There IS such a thing as too many user options

Programmer pilot fish gets the assignment to write a specific application for his company's shipping department, and the specs are pretty specific too.

"Not web-based," says fish. "Ability to print labels and interact with scales and scanner. Ability to assign sounds through a setup menu. You get the idea.

"I wrote and tested the application, wrote up a quick user's guide, installed the application on the customer's computer and demonstrated it to the manager so he would verify all was working."

And that's that, fish figures. But a few weeks later, his boss tells him there's a problem: The customer is complaining that the application is slow.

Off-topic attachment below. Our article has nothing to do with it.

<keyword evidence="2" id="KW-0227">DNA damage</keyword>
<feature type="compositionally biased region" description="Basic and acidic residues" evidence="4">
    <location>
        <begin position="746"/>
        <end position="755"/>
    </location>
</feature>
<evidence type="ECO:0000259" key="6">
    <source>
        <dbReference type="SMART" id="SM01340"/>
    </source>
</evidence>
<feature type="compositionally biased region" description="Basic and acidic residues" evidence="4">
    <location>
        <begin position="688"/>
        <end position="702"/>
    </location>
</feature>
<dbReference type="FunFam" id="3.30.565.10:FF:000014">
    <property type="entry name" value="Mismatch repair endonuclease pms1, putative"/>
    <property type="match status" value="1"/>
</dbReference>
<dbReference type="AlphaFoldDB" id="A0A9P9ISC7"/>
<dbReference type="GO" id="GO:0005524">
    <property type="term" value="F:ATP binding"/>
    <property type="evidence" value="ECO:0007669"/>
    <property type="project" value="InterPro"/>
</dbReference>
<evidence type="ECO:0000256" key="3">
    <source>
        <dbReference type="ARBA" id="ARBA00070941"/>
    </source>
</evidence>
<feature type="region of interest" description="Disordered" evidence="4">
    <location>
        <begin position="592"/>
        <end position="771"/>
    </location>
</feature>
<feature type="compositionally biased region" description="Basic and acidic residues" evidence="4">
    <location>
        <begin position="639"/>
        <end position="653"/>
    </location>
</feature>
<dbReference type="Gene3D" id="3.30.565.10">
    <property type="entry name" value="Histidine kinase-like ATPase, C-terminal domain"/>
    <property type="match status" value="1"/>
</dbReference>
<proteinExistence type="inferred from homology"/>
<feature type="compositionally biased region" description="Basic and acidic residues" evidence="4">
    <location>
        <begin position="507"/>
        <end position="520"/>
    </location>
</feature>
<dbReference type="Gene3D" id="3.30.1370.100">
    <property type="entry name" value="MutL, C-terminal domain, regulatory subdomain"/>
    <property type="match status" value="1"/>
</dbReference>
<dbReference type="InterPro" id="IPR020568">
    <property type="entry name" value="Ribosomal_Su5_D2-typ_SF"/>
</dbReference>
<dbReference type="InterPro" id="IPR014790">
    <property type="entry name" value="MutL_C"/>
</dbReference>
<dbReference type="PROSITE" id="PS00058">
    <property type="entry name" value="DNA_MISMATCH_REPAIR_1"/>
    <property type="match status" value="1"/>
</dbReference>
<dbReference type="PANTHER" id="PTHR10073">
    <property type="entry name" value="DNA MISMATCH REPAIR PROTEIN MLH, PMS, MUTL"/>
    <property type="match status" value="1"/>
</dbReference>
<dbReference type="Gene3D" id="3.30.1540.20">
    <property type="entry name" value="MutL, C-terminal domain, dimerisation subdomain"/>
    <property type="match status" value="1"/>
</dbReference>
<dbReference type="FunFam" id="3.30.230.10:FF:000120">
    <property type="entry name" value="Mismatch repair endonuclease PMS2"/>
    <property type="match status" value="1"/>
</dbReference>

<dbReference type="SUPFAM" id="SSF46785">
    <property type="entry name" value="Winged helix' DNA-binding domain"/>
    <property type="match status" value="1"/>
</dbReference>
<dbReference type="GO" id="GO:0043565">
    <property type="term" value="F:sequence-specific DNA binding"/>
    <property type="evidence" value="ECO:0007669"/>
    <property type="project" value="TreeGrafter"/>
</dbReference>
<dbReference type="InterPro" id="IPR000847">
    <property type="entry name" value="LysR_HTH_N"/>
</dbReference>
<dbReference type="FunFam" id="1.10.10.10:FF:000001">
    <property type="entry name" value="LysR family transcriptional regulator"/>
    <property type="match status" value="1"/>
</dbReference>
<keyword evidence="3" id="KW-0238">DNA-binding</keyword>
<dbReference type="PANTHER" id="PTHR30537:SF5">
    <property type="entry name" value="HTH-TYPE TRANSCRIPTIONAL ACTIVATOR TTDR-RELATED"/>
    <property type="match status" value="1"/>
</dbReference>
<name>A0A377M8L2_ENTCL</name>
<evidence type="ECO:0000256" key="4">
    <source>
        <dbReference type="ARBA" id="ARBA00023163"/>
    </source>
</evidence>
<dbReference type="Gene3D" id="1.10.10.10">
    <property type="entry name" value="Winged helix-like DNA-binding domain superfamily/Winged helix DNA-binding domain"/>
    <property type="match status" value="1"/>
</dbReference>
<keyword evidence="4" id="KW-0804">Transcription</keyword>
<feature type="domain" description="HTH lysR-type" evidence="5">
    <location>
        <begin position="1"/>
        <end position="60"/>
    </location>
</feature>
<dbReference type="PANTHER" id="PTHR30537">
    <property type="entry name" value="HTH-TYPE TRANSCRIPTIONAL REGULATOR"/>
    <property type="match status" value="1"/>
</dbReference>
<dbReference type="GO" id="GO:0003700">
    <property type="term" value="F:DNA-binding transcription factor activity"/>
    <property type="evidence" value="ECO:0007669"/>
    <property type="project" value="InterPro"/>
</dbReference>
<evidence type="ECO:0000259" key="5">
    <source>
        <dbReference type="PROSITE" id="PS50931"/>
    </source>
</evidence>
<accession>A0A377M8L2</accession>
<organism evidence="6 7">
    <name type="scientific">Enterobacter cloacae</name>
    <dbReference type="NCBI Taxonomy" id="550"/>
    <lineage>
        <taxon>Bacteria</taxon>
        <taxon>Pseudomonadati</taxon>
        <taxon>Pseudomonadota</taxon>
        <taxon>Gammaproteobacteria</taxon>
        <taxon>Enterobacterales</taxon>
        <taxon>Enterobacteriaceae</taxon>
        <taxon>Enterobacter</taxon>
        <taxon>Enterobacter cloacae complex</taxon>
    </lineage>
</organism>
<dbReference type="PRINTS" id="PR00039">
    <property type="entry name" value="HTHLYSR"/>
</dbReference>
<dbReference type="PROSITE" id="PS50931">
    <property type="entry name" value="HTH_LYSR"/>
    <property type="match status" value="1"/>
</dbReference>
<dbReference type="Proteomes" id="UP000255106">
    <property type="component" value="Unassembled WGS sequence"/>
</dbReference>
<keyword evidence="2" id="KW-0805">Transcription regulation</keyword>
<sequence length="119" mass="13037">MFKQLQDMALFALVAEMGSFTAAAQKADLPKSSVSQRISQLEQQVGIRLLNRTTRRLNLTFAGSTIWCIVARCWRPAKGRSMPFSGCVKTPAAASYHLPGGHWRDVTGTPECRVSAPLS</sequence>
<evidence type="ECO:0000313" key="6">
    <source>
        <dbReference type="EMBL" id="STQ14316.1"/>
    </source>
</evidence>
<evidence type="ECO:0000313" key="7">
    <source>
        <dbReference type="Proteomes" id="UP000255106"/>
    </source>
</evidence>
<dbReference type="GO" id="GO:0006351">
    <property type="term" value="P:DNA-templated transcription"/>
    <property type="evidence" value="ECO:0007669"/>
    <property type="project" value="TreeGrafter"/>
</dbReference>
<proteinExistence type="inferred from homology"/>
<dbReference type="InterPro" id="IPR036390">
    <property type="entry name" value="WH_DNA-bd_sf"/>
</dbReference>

Fish contacts the manager, who tells him that it takes up to 30 seconds for the label-printing function to start printing even a simple label after the user selects PRINT.

So it's time for a visit to the shipping department -- and two things quickly become clear to fish. First, it really is taking that long. And second, it really isn't the application that's to blame.

"When I selected PRINT, the application played a long, rambling sound clip that I recognized from the TV show The Walking Dead, and eventually printed a label," fish says. "I checked the setup. Sure enough, there were sound clips assigned to the various actions and from the names I recognized that they were all from The Walking Dead.

"I reported the issue to the manager, who told me to reset everything -- and had me change the program to password-protect the setup, and then only give access to it if the logon ID was part of an Active Directory group."

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